Private Vehicle Ownership in Provincial China
|Title:||Private Vehicle Ownership in Provincial China|
|Published In:||Journal of the Transportation Research Forum|
Private vehicle ownership has rapidly grown with China’s economic development and increasing incomes. This paper analyzes China’s provincial demands for private vehicles during the post-opening period 2000 – 2012. Based on estimates from pooled, fixed effects and Hausman-Taylor models, private vehicle ownership during this period grew at an average annual rate of over 20%, all else constant. The study focuses on the roles of economic, spatial, investment and regulatory factors in shaping private vehicle demands. The study finds that increases in GDP per capita and vehicle use cost reinforce and constrain, respectively, the strong trend toward increased ownership. And absent changes in population density, higher percentages of the population in urban areas increase the demand for private vehicles. But increasing population density provides stronger incentives for reducing vehicle demands. Municipal restrictions aimed at reducing the congestion and environmental effects of vehicle ownership and use are effective in reducing provincial demands. A separate analysis of provinces that are at least 60% urbanized identifies important differences. Vehicle demands are income elastic and infrastructure investments have stronger effects in the most urbanized provinces than in less urbanized provinces.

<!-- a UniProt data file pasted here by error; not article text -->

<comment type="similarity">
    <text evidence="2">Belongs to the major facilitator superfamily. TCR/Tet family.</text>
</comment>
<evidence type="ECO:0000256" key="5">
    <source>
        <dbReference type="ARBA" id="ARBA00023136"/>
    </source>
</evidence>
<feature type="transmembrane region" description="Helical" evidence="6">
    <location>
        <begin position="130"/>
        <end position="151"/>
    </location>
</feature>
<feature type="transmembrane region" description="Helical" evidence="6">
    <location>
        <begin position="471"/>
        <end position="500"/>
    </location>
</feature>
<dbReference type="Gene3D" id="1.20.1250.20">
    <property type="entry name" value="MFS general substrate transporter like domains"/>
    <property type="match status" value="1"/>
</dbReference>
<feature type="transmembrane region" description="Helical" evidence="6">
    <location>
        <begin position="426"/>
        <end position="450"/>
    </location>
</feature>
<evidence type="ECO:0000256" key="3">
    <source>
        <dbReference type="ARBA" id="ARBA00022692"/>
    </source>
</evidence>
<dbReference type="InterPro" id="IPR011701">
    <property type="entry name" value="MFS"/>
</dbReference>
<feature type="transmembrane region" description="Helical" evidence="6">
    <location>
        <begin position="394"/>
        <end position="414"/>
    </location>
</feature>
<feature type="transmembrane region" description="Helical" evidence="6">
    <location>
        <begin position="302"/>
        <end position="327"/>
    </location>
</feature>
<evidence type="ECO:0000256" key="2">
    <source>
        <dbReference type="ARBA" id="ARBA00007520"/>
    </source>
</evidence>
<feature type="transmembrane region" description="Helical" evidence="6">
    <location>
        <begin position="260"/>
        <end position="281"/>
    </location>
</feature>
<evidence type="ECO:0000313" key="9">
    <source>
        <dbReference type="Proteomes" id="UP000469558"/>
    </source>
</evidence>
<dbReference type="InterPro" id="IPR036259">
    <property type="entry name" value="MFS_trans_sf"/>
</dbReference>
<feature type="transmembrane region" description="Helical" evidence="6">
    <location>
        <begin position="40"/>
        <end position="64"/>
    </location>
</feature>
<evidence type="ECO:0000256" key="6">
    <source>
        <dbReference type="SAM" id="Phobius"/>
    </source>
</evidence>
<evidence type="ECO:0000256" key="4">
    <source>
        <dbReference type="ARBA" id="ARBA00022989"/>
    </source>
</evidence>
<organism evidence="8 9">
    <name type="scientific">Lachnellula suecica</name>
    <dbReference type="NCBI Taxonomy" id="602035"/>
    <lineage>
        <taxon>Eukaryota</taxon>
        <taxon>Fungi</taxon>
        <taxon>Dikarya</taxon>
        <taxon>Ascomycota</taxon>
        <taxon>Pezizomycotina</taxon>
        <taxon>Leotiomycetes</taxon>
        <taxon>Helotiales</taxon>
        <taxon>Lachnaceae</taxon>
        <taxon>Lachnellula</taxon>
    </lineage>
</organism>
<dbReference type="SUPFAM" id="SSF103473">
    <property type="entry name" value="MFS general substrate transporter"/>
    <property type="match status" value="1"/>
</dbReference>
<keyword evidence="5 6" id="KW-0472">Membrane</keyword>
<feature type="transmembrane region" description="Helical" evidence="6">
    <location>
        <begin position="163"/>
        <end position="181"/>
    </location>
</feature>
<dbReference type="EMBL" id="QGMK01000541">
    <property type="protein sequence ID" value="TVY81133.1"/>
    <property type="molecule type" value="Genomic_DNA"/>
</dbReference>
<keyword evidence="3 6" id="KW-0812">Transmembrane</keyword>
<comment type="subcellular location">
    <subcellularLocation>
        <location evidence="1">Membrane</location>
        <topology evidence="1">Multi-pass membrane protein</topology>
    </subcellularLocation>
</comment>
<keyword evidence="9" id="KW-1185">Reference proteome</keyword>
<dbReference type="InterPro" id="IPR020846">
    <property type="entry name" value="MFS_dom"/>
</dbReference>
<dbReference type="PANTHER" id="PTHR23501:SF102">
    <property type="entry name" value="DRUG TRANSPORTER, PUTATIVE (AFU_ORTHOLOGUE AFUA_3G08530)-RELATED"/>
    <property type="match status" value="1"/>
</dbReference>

|Ivan Allen College Contributors:|
|External Contributors:||Wang Junda|
“Private Vehicle Ownership in Provincial China” (with J. Wang**), Journal of the Transportation Research Forum 56 (Fall 2017), 91-110.